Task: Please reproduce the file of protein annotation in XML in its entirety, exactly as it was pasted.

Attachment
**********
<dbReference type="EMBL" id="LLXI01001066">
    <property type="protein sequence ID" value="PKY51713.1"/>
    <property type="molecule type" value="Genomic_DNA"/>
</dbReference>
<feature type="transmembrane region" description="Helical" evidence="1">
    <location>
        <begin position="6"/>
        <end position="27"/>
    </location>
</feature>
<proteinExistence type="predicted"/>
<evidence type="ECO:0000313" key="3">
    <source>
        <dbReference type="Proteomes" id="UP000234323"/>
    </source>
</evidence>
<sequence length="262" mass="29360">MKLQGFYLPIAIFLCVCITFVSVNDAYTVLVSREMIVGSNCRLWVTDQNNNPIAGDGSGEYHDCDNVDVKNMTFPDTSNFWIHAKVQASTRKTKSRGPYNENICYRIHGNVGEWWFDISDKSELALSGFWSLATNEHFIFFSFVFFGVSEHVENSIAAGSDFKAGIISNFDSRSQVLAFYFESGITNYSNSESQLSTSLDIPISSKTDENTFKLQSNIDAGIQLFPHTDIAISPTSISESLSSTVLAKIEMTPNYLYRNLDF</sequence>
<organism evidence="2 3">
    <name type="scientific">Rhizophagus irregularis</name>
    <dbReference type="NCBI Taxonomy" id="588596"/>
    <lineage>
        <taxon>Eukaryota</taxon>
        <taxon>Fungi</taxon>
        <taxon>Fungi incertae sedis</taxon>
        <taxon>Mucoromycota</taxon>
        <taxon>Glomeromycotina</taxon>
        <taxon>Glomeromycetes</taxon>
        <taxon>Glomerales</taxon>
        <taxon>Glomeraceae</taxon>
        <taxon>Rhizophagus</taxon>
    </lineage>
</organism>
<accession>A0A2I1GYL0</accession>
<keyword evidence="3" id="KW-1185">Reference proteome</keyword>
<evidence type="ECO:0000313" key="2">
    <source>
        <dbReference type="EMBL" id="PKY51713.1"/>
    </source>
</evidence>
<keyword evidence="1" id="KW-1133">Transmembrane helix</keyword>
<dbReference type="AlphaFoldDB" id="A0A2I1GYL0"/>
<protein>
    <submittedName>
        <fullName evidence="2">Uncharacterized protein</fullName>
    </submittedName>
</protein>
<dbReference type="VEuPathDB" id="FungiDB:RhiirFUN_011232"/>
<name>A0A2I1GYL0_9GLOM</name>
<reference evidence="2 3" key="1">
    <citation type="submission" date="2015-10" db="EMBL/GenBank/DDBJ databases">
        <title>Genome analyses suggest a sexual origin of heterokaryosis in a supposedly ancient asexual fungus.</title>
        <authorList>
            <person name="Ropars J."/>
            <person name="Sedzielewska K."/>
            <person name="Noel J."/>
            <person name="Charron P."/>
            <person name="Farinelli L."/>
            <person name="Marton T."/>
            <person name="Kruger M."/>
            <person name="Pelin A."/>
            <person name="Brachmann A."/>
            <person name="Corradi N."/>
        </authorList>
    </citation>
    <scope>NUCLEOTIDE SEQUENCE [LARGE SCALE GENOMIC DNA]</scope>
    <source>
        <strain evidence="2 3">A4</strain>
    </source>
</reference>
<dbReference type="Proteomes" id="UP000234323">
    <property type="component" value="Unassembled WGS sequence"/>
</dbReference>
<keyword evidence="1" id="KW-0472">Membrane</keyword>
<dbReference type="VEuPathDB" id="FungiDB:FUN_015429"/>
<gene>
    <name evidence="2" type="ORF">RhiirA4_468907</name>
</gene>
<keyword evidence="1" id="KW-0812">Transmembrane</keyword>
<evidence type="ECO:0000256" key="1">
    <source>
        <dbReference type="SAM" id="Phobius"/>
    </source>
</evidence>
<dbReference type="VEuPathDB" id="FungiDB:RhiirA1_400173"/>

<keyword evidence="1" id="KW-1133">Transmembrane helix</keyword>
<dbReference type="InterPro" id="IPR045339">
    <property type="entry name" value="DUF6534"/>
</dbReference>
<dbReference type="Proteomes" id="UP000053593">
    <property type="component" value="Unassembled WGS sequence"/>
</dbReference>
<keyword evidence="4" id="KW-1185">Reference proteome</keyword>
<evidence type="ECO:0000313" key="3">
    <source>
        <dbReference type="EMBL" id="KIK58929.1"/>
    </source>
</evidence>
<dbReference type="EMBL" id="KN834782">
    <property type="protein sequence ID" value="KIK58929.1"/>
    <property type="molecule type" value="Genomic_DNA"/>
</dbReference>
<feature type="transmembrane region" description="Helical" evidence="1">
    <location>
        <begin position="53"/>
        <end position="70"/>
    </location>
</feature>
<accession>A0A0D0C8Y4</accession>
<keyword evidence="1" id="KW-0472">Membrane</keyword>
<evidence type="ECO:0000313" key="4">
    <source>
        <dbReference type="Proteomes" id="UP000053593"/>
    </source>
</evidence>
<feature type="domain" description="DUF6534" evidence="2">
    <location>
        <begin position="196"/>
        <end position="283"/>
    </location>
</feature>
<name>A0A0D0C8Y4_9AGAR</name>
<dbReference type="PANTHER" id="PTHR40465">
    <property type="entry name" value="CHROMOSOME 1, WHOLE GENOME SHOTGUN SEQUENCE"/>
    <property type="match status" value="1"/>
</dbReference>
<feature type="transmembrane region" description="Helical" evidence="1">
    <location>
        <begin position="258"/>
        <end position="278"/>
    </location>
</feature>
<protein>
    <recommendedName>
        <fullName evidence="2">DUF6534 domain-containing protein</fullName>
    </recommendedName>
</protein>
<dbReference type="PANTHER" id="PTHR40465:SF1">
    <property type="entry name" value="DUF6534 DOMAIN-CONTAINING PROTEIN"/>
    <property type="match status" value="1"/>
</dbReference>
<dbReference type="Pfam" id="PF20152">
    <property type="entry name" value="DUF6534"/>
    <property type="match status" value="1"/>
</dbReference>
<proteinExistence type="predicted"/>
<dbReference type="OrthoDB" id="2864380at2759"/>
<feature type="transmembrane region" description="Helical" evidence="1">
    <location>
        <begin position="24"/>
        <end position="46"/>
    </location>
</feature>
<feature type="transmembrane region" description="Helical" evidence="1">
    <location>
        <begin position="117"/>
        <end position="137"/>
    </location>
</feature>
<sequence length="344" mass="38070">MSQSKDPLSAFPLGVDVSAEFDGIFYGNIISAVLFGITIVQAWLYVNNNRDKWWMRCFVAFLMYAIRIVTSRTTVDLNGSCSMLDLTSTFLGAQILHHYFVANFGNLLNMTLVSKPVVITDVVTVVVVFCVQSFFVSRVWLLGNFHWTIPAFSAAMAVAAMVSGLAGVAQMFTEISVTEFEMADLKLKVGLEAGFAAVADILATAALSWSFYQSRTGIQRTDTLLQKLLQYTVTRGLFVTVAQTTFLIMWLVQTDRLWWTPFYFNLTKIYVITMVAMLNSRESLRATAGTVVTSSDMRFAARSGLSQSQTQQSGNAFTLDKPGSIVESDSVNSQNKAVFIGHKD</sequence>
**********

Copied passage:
<dbReference type="EMBL" id="LLXI01001066">
    <property type="protein sequence ID" value="PKY51713.1"/>
    <property type="molecule type" value="Genomic_DNA"/>
</dbReference>
<feature type="transmembrane region" description="Helical" evidence="1">
    <location>
        <begin position="6"/>
        <end position="27"/>
    </location>
</feature>
<proteinExistence type="predicted"/>
<evidence type="ECO:0000313" key="3">
    <source>
        <dbReference type="Proteomes" id="UP000234323"/>
    </source>
</evidence>
<sequence length="262" mass="29360">MKLQGFYLPIAIFLCVCITFVSVNDAYTVLVSREMIVGSNCRLWVTDQNNNPIAGDGSGEYHDCDNVDVKNMTFPDTSNFWIHAKVQASTRKTKSRGPYNENICYRIHGNVGEWWFDISDKSELALSGFWSLATNEHFIFFSFVFFGVSEHVENSIAAGSDFKAGIISNFDSRSQVLAFYFESGITNYSNSESQLSTSLDIPISSKTDENTFKLQSNIDAGIQLFPHTDIAISPTSISESLSSTVLAKIEMTPNYLYRNLDF</sequence>
<organism evidence="2 3">
    <name type="scientific">Rhizophagus irregularis</name>
    <dbReference type="NCBI Taxonomy" id="588596"/>
    <lineage>
        <taxon>Eukaryota</taxon>
        <taxon>Fungi</taxon>
        <taxon>Fungi incertae sedis</taxon>
        <taxon>Mucoromycota</taxon>
        <taxon>Glomeromycotina</taxon>
        <taxon>Glomeromycetes</taxon>
        <taxon>Glomerales</taxon>
        <taxon>Glomeraceae</taxon>
        <taxon>Rhizophagus</taxon>
    </lineage>
</organism>
<accession>A0A2I1GYL0</accession>
<keyword evidence="3" id="KW-1185">Reference proteome</keyword>
<evidence type="ECO:0000313" key="2">
    <source>
        <dbReference type="EMBL" id="PKY51713.1"/>
    </source>
</evidence>
<keyword evidence="1" id="KW-1133">Transmembrane helix</keyword>
<dbReference type="AlphaFoldDB" id="A0A2I1GYL0"/>
<protein>
    <submittedName>
        <fullName evidence="2">Uncharacterized protein</fullName>
    </submittedName>
</protein>
<dbReference type="VEuPathDB" id="FungiDB:RhiirFUN_011232"/>
<name>A0A2I1GYL0_9GLOM</name>
<reference evidence="2 3" key="1">
    <citation type="submission" date="2015-10" db="EMBL/GenBank/DDBJ databases">
        <title>Genome analyses suggest a sexual origin of heterokaryosis in a supposedly ancient asexual fungus.</title>
        <authorList>
            <person name="Ropars J."/>
            <person name="Sedzielewska K."/>
            <person name="Noel J."/>
            <person name="Charron P."/>
            <person name="Farinelli L."/>
            <person name="Marton T."/>
            <person name="Kruger M."/>
            <person name="Pelin A."/>
            <person name="Brachmann A."/>
            <person name="Corradi N."/>
        </authorList>
    </citation>
    <scope>NUCLEOTIDE SEQUENCE [LARGE SCALE GENOMIC DNA]</scope>
    <source>
        <strain evidence="2 3">A4</strain>
    </source>
</reference>
<dbReference type="Proteomes" id="UP000234323">
    <property type="component" value="Unassembled WGS sequence"/>
</dbReference>
<keyword evidence="1" id="KW-0472">Membrane</keyword>
<dbReference type="VEuPathDB" id="FungiDB:FUN_015429"/>
<gene>
    <name evidence="2" type="ORF">RhiirA4_468907</name>
</gene>
<keyword evidence="1" id="KW-0812">Transmembrane</keyword>
<evidence type="ECO:0000256" key="1">
    <source>
        <dbReference type="SAM" id="Phobius"/>
    </source>
</evidence>
<dbReference type="VEuPathDB" id="FungiDB:RhiirA1_400173"/>

<keyword evidence="1" id="KW-1133">Transmembrane helix</keyword>
<dbReference type="InterPro" id="IPR045339">
    <property type="entry name" value="DUF6534"/>
</dbReference>
<dbReference type="Proteomes" id="UP000053593">
    <property type="component" value="Unassembled WGS sequence"/>
</dbReference>
<keyword evidence="4" id="KW-1185">Reference proteome</keyword>
<evidence type="ECO:0000313" key="3">
    <source>
        <dbReference type="EMBL" id="KIK58929.1"/>
    </source>
</evidence>
<dbReference type="EMBL" id="KN834782">
    <property type="protein sequence ID" value="KIK58929.1"/>
    <property type="molecule type" value="Genomic_DNA"/>
</dbReference>
<feature type="transmembrane region" description="Helical" evidence="1">
    <location>
        <begin position="53"/>
        <end position="70"/>
    </location>
</feature>
<accession>A0A0D0C8Y4</accession>
<keyword evidence="1" id="KW-0472">Membrane</keyword>
<evidence type="ECO:0000313" key="4">
    <source>
        <dbReference type="Proteomes" id="UP000053593"/>
    </source>
</evidence>
<feature type="domain" description="DUF6534" evidence="2">
    <location>
        <begin position="196"/>
        <end position="283"/>
    </location>
</feature>
<name>A0A0D0C8Y4_9AGAR</name>
<dbReference type="PANTHER" id="PTHR40465">
    <property type="entry name" value="CHROMOSOME 1, WHOLE GENOME SHOTGUN SEQUENCE"/>
    <property type="match status" value="1"/>
</dbReference>
<feature type="transmembrane region" description="Helical" evidence="1">
    <location>
        <begin position="258"/>
        <end position="278"/>
    </location>
</feature>
<protein>
    <recommendedName>
        <fullName evidence="2">DUF6534 domain-containing protein</fullName>
    </recommendedName>
</protein>
<dbReference type="PANTHER" id="PTHR40465:SF1">
    <property type="entry name" value="DUF6534 DOMAIN-CONTAINING PROTEIN"/>
    <property type="match status" value="1"/>
</dbReference>
<dbReference type="Pfam" id="PF20152">
    <property type="entry name" value="DUF6534"/>
    <property type="match status" value="1"/>
</dbReference>
<proteinExistence type="predicted"/>
<dbReference type="OrthoDB" id="2864380at2759"/>
<feature type="transmembrane region" description="Helical" evidence="1">
    <location>
        <begin position="24"/>
        <end position="46"/>
    </location>
</feature>
<feature type="transmembrane region" description="Helical" evidence="1">
    <location>
        <begin position="117"/>
        <end position="137"/>
    </location>
</feature>
<sequence length="344" mass="38070">MSQSKDPLSAFPLGVDVSAEFDGIFYGNIISAVLFGITIVQAWLYVNNNRDKWWMRCFVAFLMYAIRIVTSRTTVDLNGSCSMLDLTSTFLGAQILHHYFVANFGNLLNMTLVSKPVVITDVVTVVVVFCVQSFFVSRVWLLGNFHWTIPAFSAAMAVAAMVSGLAGVAQMFTEISVTEFEMADLKLKVGLEAGFAAVADILATAALSWSFYQSRTGIQRTDTLLQKLLQYTVTRGLFVTVAQTTFLIMWLVQTDRLWWTPFYFNLTKIYVITMVAMLNSRESLRATAGTVVTSSDMRFAARSGLSQSQTQQSGNAFTLDKPGSIVESDSVNSQNKAVFIGHKD</sequence>